8 Maura February 23, 2012 at 11:56 am

Hmm…my mom taught me the basics of cooking, cleaning, sewing, etc. but I’m still learning the art of living simply. And, even though I live in a fairly small town, I only have 1/4 acre and rules about farm animals that we have to follow. Last year was the first year we had a garden. My husband and I learned a lot and have a plan for this year, including learning how to can any extras we don’t use. I’m now making all our baked goods (breads, rolls, biscuits, desserts, granola bars, etc) from scratch, but have no idea how to make butter or any kinds of cheese. I plan to learn though! I am enjoying learning all these new-to-me skills and I love teaching my kids as I go, and they love to learn it (I have 5!). It seems to me, in this day and age, unless you are “forced” to learn these skills most people are content with convenience, and its really too bad. I agree with Marci above, there may come a time where we don’t have the internet (or power for that matter) and many people I know would be in big trouble. It’s comforting to know that we, my husband and I, would still be able to provide for and feed our family. Thank you Merissa, for teaching me along the way, and helping my family and me get back to basics!!


9 Alene Sholan Gamble February 23, 2012 at 12:07 pm

I agree both. I have always been blessed being raised by my mother and grandmother with all of there skills. I have been instilled to pass the skill on. I welcome anyone who want to learn. Last couple of yrs. have been putting a note book together. My daughters help with it. We pass the book onto friends that we know that have never learned how to cann beans, sew a quilt, or raise meat animals.


10 Deanna Smith February 23, 2012 at 12:30 pm

We teach life skills here. We fully expect our children to have practical use, daily living skills and not just ‘book smarts’ or the like. They all live out daily ‘home ec’ stuff here…sewing, various handcrafts, cooking/baking, gardening, animal husbandry, herbal medicine, first aid skills, and more. We want them to know how to do things that will help provide for their families later. Having a degree is fine, and I’m not putting down those who pursue a higher education goal, but don’t discount the common everyday skills. A job isn’t always available and it’s helpful to know you can provide for your daily needs without being dependent on someone else.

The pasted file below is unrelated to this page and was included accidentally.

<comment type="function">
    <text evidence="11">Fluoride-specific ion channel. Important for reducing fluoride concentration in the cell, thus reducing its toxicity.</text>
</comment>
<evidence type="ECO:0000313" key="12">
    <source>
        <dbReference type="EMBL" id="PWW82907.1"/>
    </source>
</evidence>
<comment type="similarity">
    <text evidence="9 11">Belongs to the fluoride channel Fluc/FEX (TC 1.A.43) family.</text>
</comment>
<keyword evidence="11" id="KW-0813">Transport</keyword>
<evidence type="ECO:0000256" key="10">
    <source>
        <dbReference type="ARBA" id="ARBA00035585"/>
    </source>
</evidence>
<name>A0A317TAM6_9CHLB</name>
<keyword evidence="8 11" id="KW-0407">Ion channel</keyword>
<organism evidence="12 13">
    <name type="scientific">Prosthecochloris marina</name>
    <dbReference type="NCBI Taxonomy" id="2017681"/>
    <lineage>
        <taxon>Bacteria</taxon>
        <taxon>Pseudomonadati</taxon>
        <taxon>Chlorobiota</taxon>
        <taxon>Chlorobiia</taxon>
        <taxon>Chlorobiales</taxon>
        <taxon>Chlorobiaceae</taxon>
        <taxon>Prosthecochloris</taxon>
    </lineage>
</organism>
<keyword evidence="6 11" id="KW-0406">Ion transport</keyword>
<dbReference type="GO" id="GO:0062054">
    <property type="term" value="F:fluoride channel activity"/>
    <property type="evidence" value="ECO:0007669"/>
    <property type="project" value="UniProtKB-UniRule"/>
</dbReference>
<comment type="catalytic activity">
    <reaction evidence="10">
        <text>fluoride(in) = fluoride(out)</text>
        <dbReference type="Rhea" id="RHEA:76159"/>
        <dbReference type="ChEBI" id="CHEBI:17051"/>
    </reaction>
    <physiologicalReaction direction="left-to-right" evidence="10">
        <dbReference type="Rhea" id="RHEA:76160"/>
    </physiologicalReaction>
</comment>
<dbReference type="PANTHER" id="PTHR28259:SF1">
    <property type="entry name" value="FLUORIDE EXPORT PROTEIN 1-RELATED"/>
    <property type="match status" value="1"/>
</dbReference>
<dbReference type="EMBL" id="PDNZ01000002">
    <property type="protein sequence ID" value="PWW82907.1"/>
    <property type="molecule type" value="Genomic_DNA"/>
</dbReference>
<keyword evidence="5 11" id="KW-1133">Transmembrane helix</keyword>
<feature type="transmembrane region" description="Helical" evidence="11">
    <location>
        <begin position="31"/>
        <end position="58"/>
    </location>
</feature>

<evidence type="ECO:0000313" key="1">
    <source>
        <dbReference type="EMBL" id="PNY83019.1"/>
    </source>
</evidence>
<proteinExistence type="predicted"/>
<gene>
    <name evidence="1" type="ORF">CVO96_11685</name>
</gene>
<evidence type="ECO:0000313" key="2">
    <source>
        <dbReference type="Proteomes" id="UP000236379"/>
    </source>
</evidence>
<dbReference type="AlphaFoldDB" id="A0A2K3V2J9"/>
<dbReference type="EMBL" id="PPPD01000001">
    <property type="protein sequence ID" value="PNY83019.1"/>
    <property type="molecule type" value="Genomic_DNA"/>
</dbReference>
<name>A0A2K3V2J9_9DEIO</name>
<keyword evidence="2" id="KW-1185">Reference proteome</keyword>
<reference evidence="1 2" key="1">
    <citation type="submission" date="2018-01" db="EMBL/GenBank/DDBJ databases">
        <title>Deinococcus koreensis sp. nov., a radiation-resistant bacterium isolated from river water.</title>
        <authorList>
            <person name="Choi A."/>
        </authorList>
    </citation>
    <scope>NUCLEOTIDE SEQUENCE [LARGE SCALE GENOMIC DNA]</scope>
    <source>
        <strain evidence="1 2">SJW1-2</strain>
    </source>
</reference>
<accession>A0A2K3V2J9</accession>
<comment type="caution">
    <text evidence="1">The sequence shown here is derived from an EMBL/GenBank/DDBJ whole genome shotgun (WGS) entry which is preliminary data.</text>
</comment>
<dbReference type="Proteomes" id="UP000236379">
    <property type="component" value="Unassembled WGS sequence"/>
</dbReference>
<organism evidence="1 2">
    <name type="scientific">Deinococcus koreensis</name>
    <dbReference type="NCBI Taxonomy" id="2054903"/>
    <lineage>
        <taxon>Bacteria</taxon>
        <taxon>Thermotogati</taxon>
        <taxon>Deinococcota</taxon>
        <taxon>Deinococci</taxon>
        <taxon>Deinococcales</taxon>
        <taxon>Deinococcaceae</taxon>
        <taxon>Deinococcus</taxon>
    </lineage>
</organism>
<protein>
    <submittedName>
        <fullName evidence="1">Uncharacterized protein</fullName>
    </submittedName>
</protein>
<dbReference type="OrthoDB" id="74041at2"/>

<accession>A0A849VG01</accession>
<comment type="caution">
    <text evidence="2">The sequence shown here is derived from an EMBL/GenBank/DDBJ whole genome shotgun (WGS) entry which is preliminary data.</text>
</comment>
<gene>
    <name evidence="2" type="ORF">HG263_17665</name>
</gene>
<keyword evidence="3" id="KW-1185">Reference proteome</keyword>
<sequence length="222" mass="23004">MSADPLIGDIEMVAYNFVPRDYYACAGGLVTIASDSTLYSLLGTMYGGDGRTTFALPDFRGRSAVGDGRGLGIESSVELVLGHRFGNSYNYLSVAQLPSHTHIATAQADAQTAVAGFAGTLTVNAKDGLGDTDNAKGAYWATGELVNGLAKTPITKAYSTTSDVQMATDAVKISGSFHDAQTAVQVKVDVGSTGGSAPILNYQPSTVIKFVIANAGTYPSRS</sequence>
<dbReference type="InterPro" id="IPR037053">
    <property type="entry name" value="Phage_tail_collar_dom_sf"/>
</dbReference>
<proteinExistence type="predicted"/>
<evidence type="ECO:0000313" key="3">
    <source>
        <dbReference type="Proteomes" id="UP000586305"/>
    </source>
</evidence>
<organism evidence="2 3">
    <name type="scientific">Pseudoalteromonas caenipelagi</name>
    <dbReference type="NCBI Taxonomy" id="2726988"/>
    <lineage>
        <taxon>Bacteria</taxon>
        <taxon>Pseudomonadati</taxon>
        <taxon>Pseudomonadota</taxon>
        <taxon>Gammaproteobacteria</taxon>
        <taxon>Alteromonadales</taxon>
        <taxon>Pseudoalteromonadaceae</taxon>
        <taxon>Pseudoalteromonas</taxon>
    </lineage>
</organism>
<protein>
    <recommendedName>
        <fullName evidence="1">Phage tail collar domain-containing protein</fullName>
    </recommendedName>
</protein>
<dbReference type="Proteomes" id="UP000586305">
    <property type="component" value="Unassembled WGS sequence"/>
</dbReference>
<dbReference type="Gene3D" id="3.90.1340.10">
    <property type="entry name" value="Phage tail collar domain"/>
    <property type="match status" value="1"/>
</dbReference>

11 Elyse Barrier February 23, 2012 at 2:48 pm

Wow! Love the quote! from ‘Pa’ about the government! 😉 Some things really don’t change, do they?


12 Heather :) :) :) February 23, 2012 at 5:45 pm

I know how to make butter 😉 🙂 I’m proud of that. I don’t know how to make the other things you mentioned…but I’m definitely teaching myself little by little. There’s a lot of joy in being able to make things for myself 🙂 🙂 At some point, I’ll probably grab a friend and say “Hey, want to make some butter?” 🙂 🙂 Otherwise, I’d try and find a class to learn some of those skills. Love and hugs from the ocean shores of California, Heather 🙂


13 Alex November 23, 2012 at 6:15 pm

I know how to knit – which allows me to make blankets for my family, instead of purchasing them. I know how to cook and bake from scratch, which is a dying skill among young women in my area. I would like to learn how to can / preserve foods for long-term storage in the future.


14 Patty April 21, 2013 at 9:57 am

I feel I’ve learned alot from my sweet Grandma but as I’m aging, there is so much more out there I can learn! I cook, bake, sew, quilt, garden…but I’m going to learn to make cheeses this year and I’m joining a spinning club, so I can spin my own yarn. (I can’t do ANYTHING with yarn!) Then I can learn to knit or crochet, or maybe I’ll just sell my yarns to supplement our income. Soap making is also something I’d like to learn.


15 Merissa April 21, 2013 at 1:10 pm

Patty, here is a tutorial we have on making Homemade Hand Soap!


Leave a Comment

Thanks for taking a moment to share your thoughts and your story. I love to hear from you and love when you are able to add something constructive to the conversation! Please remember this is a supportive and encouraging community. LHL reserves the right to delete any personal attacks, rude or offensive language, or anything not deemed family friendly. If you don't have anything nice to say, please keep it to yourself.

See our Comment Policy for more information.